I saw a recent tweet complaining that romance novels are boring because they’re predictable. The two leads get together in the end. How can they be interesting at all!

What I wanted to say (but didn’t, because I am already too online) is that the predictability is the point. You don’t go into reading a crime novel thinking you won’t find out who did it in the end. The same is with romance novels: knowing there’s a happy ending is one of the reasons I sometimes pick one up. I don’t need to be surprised. I just want some enjoyable company.

Which is how I once again selected a Mary Balogh book, this time Someone to Love, the first book in the Westcott series (Book 39 of 52 of 2022 was also a Westcott book). I’ve said this before, but I’ll sometimes buy three or four books in a romance series just to have on hand for when I need them. Two weekends ago, I had a brush with hypothermia (I went out running early to beat the rain, and I didn’t) and couldn’t focus on anything more than Donald Duck cartoons. When I started to feel better, I tried picking up a book to read but started and stopped four different ones. Which brought me to the stack of Balough’s books on my shelf.

In this one, we have Anna Snow, a teacher at an orphanage where she was once an orphan herself. She is brought into the circle of the Duke of Netherby because, it turns out, her father himself was an aristocrat. When he dies, her true parentage is revealed, and she unwillingly becomes an aristocrat too.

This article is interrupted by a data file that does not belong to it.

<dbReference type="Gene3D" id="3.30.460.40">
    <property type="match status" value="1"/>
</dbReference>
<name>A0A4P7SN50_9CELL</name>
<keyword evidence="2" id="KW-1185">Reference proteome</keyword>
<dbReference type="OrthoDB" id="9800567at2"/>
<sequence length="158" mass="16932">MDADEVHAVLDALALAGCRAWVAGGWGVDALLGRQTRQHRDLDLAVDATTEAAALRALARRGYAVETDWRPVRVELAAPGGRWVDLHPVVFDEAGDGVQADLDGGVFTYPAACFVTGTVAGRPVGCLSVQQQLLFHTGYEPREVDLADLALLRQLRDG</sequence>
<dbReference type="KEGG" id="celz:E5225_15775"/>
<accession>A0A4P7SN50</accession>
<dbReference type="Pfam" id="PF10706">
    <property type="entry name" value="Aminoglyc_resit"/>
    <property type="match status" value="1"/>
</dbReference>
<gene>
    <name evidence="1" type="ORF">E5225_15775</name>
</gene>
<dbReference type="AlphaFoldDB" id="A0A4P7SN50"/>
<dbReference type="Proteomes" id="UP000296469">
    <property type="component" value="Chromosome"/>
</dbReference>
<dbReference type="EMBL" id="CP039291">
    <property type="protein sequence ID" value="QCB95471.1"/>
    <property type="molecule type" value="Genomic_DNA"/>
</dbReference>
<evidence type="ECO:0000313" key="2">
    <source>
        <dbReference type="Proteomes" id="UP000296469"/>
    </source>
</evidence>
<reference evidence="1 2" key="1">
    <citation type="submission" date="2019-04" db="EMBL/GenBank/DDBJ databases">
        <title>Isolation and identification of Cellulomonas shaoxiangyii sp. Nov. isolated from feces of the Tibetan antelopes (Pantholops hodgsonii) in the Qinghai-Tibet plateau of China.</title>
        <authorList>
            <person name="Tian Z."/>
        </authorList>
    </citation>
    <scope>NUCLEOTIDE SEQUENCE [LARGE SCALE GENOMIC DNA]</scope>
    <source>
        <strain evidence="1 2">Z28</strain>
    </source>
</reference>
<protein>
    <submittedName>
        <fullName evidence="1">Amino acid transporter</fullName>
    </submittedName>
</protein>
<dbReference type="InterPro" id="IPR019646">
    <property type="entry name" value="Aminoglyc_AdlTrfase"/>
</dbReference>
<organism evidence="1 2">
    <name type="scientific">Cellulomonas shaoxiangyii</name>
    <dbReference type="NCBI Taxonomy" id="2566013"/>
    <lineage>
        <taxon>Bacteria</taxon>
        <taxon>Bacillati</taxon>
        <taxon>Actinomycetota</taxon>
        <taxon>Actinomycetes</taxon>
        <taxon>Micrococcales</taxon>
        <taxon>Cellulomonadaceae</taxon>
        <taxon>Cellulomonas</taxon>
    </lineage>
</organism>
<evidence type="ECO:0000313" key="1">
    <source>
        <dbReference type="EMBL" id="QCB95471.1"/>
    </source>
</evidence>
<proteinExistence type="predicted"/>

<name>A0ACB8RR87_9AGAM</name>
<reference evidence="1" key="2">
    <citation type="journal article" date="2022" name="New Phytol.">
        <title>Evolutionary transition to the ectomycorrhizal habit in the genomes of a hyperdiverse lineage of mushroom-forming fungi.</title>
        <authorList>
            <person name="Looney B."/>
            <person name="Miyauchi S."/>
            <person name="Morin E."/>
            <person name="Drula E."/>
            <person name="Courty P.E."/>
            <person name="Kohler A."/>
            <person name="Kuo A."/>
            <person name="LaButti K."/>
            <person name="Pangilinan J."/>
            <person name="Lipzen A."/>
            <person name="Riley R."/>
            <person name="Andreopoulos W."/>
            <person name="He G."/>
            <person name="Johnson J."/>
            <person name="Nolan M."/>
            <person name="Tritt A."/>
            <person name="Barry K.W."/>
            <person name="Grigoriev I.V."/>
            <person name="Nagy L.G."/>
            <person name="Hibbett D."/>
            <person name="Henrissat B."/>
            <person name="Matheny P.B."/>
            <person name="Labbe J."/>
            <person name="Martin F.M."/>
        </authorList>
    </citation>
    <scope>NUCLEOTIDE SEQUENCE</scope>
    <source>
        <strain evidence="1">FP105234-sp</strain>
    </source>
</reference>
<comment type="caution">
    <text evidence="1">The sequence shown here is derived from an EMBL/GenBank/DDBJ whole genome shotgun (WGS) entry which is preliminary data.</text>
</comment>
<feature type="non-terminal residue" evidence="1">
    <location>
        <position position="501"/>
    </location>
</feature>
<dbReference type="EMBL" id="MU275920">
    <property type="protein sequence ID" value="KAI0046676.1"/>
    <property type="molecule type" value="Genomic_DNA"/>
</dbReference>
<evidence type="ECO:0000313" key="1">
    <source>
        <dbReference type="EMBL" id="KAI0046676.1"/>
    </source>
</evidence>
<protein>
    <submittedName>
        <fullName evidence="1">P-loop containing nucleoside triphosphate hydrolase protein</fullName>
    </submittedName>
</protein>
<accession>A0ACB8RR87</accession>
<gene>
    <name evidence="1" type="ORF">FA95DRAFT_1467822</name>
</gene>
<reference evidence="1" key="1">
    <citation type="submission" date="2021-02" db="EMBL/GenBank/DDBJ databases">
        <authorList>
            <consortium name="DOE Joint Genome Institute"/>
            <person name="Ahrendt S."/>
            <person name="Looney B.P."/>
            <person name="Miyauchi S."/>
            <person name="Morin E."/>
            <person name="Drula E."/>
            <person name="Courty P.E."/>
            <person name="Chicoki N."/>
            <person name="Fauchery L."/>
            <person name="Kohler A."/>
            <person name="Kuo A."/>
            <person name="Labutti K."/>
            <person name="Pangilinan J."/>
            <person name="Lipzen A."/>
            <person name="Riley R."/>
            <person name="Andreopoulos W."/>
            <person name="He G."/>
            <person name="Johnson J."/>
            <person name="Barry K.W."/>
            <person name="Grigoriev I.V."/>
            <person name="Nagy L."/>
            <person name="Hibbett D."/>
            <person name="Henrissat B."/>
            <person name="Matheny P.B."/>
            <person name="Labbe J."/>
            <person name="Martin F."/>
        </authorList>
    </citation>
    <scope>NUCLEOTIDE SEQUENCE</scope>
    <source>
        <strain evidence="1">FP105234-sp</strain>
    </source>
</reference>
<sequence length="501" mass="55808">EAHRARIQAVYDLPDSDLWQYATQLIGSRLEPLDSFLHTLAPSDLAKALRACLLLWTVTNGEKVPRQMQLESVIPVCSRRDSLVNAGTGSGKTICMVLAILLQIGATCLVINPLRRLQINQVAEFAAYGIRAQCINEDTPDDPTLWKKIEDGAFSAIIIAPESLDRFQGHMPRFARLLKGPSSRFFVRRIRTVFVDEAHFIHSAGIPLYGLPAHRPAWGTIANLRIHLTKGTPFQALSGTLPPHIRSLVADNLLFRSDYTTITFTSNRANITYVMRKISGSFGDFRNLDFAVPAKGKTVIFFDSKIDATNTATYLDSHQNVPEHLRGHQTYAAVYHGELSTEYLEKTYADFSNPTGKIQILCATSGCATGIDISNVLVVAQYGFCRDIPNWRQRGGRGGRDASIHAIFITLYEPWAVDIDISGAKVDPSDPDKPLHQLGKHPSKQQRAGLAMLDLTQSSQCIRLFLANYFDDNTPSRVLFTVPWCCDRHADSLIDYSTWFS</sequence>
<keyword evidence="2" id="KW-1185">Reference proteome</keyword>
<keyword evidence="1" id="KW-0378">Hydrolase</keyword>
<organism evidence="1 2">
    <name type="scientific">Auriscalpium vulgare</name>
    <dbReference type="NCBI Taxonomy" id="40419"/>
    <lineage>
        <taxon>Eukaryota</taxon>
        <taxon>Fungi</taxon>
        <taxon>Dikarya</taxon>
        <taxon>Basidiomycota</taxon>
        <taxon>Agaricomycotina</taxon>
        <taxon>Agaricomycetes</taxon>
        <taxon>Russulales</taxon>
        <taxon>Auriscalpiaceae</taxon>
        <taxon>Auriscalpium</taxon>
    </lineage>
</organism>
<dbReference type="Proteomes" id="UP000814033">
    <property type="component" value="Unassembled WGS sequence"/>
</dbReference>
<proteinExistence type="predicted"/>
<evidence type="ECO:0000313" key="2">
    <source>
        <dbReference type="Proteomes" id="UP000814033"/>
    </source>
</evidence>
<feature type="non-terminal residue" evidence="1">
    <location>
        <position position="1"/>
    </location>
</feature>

Of course they fall in love. Of course! The twist in this one is that the Duke isn’t tall, dark and handsome. Instead, he is a “small, slight, golden man.” He was beat up as a kid because of his size, and found martial arts to protect himself.

Unlike Balogh’s other books I’ve read, I didn’t think this one was 50 pages too long. Hooray! I’m sure there will be another Westcott book reviewed ahead (but hopefully I won’t freeze myself on a run to lead into it).

Nail polish: Rated Pea-G by OPI 

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Jen Miller

Jen Miller

Jen A. Miller is a an author and freelance writer. Her memoir, Running a Love Story, was a Philadelphia Inquirer best book of the year. Her work has appeared in the New York Times, Washington Post, SELF, Buzzfeed and the Guardian, among others.

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